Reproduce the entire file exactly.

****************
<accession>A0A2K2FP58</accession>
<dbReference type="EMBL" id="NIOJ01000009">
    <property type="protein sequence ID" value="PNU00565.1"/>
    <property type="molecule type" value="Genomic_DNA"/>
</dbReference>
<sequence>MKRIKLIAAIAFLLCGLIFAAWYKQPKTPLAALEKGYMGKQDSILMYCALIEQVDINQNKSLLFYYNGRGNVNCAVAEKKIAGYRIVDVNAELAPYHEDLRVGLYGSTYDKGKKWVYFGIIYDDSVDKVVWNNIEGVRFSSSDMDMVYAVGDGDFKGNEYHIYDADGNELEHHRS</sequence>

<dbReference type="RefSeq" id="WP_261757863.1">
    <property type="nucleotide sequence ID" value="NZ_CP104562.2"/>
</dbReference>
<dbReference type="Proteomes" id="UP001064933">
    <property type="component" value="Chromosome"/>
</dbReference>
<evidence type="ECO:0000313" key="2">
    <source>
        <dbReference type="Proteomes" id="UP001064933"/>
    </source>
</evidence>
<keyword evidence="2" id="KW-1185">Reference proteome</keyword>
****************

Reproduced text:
<accession>A0A2K2FP58</accession>
<dbReference type="EMBL" id="NIOJ01000009">
    <property type="protein sequence ID" value="PNU00565.1"/>
    <property type="molecule type" value="Genomic_DNA"/>
</dbReference>
<sequence>MKRIKLIAAIAFLLCGLIFAAWYKQPKTPLAALEKGYMGKQDSILMYCALIEQVDINQNKSLLFYYNGRGNVNCAVAEKKIAGYRIVDVNAELAPYHEDLRVGLYGSTYDKGKKWVYFGIIYDDSVDKVVWNNIEGVRFSSSDMDMVYAVGDGDFKGNEYHIYDADGNELEHHRS</sequence>

<dbReference type="RefSeq" id="WP_261757863.1">
    <property type="nucleotide sequence ID" value="NZ_CP104562.2"/>
</dbReference>
<dbReference type="Proteomes" id="UP001064933">
    <property type="component" value="Chromosome"/>
</dbReference>
<evidence type="ECO:0000313" key="2">
    <source>
        <dbReference type="Proteomes" id="UP001064933"/>
    </source>
</evidence>
<keyword evidence="2" id="KW-1185">Reference proteome</keyword>